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Bioengineering and Mechanobiology

Work from Prof Gautrou showing cells proliferating on nanosheets self-assembled at liquid-liquid interfaces
Work from Prof Gautrot showing cells proliferating on nanosheets self-assembled at liquid-liquid interfaces

Researchers in the Centre for Predictive in vitro Models are actively engaged in Bioengineering research that underpins the development of new in vitro models and organ-on-a-chip technology. This includes aspects of biomaterials, manufacture, 3D printing and microfluidics. This area of work links closely with the Queen Mary Institute of Bioengineering and the Bioengineering Division within the School of Engineering and Materials Science.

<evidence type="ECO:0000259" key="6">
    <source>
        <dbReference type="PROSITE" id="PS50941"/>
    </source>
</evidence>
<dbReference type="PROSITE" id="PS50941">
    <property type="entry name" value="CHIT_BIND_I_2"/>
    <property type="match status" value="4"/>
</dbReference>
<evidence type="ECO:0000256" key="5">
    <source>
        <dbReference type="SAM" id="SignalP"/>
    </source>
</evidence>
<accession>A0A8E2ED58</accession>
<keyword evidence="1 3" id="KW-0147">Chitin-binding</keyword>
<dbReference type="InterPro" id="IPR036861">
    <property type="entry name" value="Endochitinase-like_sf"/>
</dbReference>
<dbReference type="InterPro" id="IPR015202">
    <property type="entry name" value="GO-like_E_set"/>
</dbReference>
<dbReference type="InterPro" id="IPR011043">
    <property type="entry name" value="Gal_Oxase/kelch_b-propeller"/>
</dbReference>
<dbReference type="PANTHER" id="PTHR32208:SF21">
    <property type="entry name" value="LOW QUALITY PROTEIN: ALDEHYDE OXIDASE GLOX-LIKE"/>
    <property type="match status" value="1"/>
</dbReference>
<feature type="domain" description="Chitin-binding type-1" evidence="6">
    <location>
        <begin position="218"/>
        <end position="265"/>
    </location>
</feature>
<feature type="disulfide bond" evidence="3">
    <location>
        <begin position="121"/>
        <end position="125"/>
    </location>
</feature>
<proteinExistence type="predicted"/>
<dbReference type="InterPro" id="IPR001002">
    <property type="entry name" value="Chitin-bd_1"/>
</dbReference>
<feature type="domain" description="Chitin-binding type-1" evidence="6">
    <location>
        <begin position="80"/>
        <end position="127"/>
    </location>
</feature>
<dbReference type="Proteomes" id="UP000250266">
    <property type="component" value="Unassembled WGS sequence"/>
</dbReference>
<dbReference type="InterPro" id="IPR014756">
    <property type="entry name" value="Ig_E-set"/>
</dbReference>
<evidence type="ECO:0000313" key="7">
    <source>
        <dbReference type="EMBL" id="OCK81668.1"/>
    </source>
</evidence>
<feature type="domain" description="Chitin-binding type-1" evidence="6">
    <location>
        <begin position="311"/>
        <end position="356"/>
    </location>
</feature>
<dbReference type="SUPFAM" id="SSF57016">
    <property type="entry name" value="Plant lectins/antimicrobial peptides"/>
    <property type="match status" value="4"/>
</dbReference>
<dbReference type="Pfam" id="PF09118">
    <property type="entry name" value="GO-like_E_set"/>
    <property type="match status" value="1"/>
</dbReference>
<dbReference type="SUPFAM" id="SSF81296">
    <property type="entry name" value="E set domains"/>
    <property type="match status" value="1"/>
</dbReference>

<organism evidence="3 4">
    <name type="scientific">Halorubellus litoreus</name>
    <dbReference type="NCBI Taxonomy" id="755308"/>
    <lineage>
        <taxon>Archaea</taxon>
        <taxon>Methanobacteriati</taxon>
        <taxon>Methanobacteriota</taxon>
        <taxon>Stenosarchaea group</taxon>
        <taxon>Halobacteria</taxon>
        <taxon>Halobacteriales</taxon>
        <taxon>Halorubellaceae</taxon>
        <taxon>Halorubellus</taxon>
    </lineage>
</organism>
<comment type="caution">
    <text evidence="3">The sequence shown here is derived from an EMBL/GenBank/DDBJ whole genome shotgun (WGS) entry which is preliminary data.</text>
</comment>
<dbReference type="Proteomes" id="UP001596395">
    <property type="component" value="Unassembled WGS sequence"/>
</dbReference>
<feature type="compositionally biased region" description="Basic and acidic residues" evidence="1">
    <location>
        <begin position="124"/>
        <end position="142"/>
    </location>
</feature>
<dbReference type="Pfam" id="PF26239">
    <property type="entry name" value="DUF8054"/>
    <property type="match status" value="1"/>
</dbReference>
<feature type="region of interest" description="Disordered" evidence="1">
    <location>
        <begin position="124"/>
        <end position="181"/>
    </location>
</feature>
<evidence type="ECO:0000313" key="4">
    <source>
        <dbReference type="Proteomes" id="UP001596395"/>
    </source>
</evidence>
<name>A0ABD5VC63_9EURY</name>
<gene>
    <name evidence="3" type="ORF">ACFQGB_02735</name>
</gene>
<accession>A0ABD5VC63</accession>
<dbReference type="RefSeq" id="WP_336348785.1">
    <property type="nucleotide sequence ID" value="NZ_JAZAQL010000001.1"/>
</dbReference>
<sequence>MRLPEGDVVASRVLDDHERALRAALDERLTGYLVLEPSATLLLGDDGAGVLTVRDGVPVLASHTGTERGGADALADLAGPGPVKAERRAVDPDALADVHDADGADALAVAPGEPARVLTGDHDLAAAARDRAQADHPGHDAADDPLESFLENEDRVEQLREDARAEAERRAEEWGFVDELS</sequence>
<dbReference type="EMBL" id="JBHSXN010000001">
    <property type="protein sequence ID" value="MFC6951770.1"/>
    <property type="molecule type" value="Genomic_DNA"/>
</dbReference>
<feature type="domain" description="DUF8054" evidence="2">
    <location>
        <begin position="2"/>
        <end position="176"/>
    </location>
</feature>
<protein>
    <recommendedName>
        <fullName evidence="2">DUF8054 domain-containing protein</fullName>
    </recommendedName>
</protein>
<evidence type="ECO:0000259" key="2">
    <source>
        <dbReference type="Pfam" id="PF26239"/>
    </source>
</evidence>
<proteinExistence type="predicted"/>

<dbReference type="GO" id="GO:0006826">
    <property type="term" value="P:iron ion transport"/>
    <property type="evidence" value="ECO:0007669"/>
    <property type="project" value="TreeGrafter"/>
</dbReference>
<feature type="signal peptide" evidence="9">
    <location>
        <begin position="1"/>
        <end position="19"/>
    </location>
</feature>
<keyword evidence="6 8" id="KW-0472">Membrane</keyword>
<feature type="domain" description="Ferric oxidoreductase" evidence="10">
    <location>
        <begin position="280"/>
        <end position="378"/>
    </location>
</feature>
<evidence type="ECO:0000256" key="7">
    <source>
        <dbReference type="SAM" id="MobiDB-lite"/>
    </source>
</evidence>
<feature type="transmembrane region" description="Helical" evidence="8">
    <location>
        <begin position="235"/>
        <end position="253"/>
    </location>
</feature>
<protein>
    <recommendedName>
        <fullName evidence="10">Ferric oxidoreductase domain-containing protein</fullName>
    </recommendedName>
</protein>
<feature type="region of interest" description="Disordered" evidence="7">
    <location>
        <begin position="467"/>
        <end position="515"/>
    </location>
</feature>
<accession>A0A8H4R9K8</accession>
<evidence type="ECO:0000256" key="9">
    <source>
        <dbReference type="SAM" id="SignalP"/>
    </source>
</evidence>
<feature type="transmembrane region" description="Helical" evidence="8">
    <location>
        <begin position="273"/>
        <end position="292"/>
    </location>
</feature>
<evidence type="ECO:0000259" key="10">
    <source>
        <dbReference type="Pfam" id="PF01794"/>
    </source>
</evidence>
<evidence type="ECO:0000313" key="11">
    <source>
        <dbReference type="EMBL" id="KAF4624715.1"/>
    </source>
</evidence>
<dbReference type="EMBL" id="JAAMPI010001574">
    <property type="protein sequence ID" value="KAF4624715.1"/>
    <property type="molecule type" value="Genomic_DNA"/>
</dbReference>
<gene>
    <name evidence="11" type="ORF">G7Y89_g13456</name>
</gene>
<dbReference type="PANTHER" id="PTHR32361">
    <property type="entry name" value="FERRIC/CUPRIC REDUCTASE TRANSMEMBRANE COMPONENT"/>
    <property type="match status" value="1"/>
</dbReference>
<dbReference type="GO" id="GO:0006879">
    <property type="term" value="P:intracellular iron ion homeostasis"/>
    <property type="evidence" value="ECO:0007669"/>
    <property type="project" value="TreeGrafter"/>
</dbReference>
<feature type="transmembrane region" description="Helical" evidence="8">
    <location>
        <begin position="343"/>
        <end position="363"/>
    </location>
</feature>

In addition, Queen Mary University of London has a critical mass of researchers in the area of Mechanobiology, exploring the effects of mechanical stimuli on cell function.  This requires understanding of the physiological and pathological biomechanics and the development of bioengineering technology to apply these stimuli within the context of predictive in vitro models. In addition mechanical stimuli in the form of physical or topographical cues may be used within in vitro models to drive cell differentiation and the production of physiologically relevant extracellaular matrix.